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Ifechukwude Ebenuwa, M.D., M.H.Sc.

Headshot of Dr. Ifechukwude Ebenuwa.
Scientific Focus Areas: Clinical Research, Epidemiology

Professional Experience

  • M.H.Sc., Duke University School of Medicine, 2021
  • Staff Clinician, Assistant Research Physician, 2017
  • Faculty, NIH Inter-Institute Endocrinology Training Program, 2017
  • Endocrinology Fellowship, National Institutes of Health 2014-2017
  • Internal Medicine Residency, University of Chicago Northshore Program 2011-2014
  • M.D., University of Illinois College of Medicine Chicago, 2011
  • B.Sc., University of Illinois Urbana-Champaign, 2007

Research Goal

Research goals are to understand the clinical outcomes associated with antioxidant vitamin dysregulation in diabetes and obesity-related syndromes, across diverse demographic and socioeconomic cohorts/populations. Methodology includes observational, interventional and longitudinal studies investigating the physiologic, pharmacokinetic and cardiometabolic outcomes.

Current Research

Famine from Feast: Linking vitamin C, red blood cell fragility and diabetes

  • To investigate relationships between glycemic changes, vitamin C concentrations and measures of RBC rigidity (deformability) in type 2 diabetes.
  • To determine effect of vitamin C supplementation on measures of RBC rigidity in type 2 diabetes.

Urinary Vitamin C loss in Subjects with and without Diabetes.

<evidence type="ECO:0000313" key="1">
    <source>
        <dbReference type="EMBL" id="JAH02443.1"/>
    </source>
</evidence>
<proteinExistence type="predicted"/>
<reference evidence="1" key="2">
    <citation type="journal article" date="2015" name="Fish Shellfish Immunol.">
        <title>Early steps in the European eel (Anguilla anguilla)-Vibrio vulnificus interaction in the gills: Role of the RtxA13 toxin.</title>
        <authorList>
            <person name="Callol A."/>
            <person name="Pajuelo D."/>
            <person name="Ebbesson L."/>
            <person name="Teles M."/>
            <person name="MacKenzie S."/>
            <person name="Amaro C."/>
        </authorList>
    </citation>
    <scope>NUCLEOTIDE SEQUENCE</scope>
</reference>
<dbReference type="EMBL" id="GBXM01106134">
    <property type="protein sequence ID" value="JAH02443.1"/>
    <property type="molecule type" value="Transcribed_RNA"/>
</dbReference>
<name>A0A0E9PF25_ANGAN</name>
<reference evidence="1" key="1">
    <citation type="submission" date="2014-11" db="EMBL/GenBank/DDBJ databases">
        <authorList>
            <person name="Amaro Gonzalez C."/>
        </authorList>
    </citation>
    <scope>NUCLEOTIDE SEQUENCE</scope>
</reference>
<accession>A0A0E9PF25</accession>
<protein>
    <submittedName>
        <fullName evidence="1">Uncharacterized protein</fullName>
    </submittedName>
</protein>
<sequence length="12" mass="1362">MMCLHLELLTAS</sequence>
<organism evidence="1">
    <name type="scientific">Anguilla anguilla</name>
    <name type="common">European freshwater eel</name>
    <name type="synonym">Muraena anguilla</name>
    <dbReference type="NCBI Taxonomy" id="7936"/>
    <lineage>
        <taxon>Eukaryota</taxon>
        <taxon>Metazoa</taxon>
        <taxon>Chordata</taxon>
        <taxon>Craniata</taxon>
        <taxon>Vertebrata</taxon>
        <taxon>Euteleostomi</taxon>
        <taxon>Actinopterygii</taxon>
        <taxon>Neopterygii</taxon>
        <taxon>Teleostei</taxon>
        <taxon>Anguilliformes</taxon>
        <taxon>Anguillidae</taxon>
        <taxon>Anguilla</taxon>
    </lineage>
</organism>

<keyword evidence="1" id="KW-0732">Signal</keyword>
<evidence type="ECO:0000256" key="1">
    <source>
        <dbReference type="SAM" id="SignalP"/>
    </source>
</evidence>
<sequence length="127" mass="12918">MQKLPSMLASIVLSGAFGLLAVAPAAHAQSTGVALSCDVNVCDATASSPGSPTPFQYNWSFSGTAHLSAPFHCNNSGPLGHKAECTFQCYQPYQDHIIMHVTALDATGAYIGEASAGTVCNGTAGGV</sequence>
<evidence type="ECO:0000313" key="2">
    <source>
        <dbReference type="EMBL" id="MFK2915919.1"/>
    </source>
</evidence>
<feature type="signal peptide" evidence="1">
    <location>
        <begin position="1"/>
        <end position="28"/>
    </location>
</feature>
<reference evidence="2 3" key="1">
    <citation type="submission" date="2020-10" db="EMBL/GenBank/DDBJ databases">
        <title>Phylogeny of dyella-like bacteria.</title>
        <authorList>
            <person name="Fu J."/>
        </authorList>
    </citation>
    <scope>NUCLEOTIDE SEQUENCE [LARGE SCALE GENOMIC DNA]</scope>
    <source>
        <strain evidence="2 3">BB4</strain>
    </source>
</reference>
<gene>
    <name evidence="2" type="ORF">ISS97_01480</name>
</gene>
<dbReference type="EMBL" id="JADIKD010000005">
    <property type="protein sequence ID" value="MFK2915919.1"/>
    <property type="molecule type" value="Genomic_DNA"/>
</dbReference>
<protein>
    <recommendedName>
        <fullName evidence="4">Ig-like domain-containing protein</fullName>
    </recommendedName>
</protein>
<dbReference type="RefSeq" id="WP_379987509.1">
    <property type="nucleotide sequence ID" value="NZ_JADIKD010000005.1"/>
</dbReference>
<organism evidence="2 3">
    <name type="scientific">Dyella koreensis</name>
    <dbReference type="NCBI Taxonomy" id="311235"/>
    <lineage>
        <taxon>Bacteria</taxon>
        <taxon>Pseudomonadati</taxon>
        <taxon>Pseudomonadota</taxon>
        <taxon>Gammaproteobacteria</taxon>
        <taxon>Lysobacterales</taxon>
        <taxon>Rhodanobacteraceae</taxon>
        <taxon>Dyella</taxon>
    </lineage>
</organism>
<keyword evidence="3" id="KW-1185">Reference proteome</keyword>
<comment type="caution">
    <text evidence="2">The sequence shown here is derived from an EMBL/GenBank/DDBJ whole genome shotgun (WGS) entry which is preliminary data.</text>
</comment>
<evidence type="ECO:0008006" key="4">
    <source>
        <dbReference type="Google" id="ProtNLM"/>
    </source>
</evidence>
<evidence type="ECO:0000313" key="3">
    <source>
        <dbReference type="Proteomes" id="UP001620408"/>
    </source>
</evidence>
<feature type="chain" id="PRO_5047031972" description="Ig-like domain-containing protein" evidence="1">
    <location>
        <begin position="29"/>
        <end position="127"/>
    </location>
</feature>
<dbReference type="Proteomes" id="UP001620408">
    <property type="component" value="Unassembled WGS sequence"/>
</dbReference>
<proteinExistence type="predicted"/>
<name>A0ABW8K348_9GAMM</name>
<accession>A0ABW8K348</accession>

• To determine whether diabetic subjects have lower plasma vitamin C concentrations and increased urinary vitamin C excretion compared to nondiabetic controls.
  • Understand the demographic and clinical factors associated with low plasma vitamin C concentrations and increased urinary loss of vitamin C.

Applying Our Research

Enhanced understanding of the clinical consequences of antioxidant vitamin dysregulation in disease states may inform early nutritional strategies aimed at prevention/mitigation of disease complications.

Research in Plain Language

Vitamins C and E are an important vitamins used in many functions in the human body. Chronic diseases such as diabetes and obesity may decrease the levels and/or functioning of these vitamins. We are therefore conducting studies aimed at (1) understanding whether and how the function of these vitamins are altered in disease conditions such as diabetes and obesity, and (2) how these changes may affect disease progression and overall health and (3) determine whether or not early vitamin supplementation may be useful in preventing or slowing disease progression.

Last Reviewed July 2023